5. Pterinochilus murinus said:

    “she simply said that Stepdad is angry for good reason and that I should apologize to him more”

    That would be a red flag for me even if it hadn’t come before the part about “more remorse” and 30 minutes of berating not being enough. When you fuck up, you apologise. You do it in words and tone and context that show that you understand what you’re apologising for and why what you did required an apology, offer to do what you can to fix it, and express an intention not to do whatever you did wrong again. Then that person either accepts your apology or doesn’t. If they accept it, they can still have bad feelings about whatever you did, and they can need some time to decide if they’ll forgive you or not. They can require you to do something to fix it (pay for the broken vase or the vet bill, show you how to get the virus off your computer.) But I don’t think they can legitimately ask you to just keep apologising “more” (louder? longer? prettier?) until it’s ‘enough’ for them. What do they want, blood?

    • zweisatz said:

      <3 re: "What do they want, blood?"

    • “What do they want, blood?”

      Yeah. And emotional control of the LW. That phrase tells me it’s not about the two hours of their time, it’s about keeping a hand on the leash so that the LW knows who’s boss.

    • “What do you want, blood?” is how I answer people who behave like this. I estranged from my mother because of stuff like this – I was never remorseful enough, grateful enough, loving enough, for her. And occasionally I get friends who do stuff like this, and after the “What do you want, blood?” I usually distance myself from them, too.

      I like the idea of giving them a gift, with an apology and looking into alternative childcare arrangements. How do they treat your daughter when she breaks the rules?

      I fail to see how LW can apologise to her stepfather ‘enough’ or even ‘at all’ if the man is giving her the silent treatment. Giving someone the silent treatment is bad enough, but dishing it out because LW wasn’t prepared to stand there and take a SECOND half-hour telling-off for a minor mistake is a bit childish.

    • neverjaunty said:

      Maybe what they want is an actual apology that acknowledges the other person recognizes they fucked up, instead of an eye-rolling “I *said* I was *sorry*, GAWD” and and expectation that having mouthed the ritual words, all should be forgotten?

      I mean, look, I agree with you completely that this you’re-not-sorry-enough can be a way to emotionally abuse someone. But the flip side is true too (datdamnwuf already talked about this upthread) – that people who are selfish takers act like saying “I’m sorry” means they don’t have to actually THINK about what they did, or consider (much less hear) why it’s a problem for you, and if you try to say one. single. word. about your feeling after they’ve said “I’m sorry”, then YOU’RE the horrible person who is seeking blood and can never let go and why oh why can’t you just get over it.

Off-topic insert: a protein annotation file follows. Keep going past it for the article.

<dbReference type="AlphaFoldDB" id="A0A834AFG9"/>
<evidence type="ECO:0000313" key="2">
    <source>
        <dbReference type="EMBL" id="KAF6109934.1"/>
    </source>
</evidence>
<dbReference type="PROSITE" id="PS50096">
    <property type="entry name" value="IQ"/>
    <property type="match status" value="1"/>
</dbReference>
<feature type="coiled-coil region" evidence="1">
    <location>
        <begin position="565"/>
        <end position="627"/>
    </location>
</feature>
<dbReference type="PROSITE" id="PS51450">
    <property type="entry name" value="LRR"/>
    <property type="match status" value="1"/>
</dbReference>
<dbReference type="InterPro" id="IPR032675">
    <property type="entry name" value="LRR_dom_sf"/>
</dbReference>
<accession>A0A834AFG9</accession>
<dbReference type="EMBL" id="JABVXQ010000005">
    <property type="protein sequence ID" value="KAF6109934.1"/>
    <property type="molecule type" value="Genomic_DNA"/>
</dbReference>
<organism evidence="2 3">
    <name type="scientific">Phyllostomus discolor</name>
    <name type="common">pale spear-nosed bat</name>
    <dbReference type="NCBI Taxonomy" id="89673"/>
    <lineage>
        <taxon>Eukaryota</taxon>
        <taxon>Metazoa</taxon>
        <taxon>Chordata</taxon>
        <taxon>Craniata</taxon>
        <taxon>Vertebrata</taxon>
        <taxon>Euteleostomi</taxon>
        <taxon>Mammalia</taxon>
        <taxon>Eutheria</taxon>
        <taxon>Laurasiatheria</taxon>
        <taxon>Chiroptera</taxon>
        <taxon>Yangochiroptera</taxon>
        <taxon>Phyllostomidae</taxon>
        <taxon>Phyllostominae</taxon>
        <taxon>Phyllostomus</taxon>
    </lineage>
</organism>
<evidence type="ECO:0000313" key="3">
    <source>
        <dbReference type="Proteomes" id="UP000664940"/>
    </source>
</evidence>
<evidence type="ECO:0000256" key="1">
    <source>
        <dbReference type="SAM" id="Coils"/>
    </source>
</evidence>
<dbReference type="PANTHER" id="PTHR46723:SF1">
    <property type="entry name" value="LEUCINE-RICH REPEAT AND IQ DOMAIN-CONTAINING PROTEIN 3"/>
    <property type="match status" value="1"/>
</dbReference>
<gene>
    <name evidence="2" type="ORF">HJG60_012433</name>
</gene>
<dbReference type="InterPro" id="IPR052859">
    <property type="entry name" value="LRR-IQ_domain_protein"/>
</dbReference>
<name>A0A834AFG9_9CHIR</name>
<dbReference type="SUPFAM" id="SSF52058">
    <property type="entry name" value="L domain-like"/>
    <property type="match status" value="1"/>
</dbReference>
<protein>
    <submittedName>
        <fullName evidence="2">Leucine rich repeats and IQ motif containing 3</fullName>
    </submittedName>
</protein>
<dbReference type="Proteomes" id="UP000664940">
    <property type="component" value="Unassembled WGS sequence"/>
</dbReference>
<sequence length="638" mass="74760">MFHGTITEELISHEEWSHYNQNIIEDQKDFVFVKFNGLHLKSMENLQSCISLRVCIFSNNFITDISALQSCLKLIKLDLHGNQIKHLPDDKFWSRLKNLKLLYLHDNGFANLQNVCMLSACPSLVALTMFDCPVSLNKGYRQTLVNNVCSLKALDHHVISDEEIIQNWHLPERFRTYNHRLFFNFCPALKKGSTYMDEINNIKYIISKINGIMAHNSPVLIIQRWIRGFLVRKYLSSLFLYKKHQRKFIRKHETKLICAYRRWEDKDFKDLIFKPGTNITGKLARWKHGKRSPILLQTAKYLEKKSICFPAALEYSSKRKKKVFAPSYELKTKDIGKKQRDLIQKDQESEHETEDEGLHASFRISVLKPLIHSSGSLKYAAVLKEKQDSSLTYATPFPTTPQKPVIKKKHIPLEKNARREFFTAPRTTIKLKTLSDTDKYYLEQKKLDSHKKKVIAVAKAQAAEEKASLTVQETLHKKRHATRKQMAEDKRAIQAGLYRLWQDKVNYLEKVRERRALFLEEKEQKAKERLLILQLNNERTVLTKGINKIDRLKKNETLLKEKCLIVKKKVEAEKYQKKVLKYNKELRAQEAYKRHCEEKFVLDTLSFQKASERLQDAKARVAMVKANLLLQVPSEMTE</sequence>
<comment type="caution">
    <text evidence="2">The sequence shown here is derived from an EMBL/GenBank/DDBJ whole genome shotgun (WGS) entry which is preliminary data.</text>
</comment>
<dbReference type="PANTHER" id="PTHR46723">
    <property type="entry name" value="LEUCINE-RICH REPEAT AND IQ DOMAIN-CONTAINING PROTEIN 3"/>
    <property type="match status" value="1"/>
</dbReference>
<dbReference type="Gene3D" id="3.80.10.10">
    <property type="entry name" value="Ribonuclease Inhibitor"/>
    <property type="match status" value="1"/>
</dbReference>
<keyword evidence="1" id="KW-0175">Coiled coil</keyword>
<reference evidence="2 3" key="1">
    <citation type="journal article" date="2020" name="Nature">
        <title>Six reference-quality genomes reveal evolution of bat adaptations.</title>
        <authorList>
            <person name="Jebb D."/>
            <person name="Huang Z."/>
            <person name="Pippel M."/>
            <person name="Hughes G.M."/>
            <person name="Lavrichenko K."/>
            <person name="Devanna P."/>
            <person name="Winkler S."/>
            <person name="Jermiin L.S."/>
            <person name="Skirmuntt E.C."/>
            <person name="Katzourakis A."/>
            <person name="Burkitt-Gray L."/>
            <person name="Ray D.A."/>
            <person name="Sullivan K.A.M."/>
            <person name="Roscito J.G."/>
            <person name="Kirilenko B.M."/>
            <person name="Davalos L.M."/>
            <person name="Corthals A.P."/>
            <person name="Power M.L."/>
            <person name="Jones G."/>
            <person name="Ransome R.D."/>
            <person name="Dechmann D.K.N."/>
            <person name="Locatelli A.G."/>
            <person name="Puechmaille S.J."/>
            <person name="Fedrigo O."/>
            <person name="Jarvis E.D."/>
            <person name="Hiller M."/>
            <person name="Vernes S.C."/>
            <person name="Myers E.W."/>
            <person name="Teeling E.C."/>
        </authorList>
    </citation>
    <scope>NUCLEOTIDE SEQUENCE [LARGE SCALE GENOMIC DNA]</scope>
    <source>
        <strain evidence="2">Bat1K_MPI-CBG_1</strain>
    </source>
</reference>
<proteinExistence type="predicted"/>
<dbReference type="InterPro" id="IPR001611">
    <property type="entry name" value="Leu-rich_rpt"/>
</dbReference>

• reginaldgriswold said:

        I’m sorry, but where are you getting the impression that LW did a huffy, eye-rolling apology? I’ve seen you post similar comments on other threads, and my reading of the letter doesn’t seem to support this. Can I ask why you think she did this, rather than, as she said, showed up and apologized profusely?

        • neverjaunty said:

          I did not say that LW did a huffy, eye-rolling apology. I was reiterating the point brought up by several others here, that the flip side of “what do you want, blood?” is “but I invoked the Apology Magic, so STFU”. And, again as others have pointed out, LW’s letter is pretty sparse on a lot of context. LW says she “apologized profusely”, but then immediately follows up that she doesn’t think it was that big a deal, because it was an ‘honest mistake’ and she apologized immediately.

          So my comments (and those of others) were not, LW was a brat and deserved everything that happened. It’s that “geez, I apologized, what do you want, blood?!” can be a response to some abusive seeking to punish, but it can also be an abusive response meant to shut down an appropriate reaction to bad behavior.

          • JenniferP said:

            Neverjaunty, your points have been made. Come back another day in another thread, I’d like you to stop posting in this one please. Thank you.

    • Charsi said:

      Let them tell the LW something concrete to redeem it, no loopholes.

  6. Linden said:

    Oh LW, I feel for you. This is what my relationship with my mother has been my entire life. The Captain’s advice, as always, is good.

  7. icelimbo said: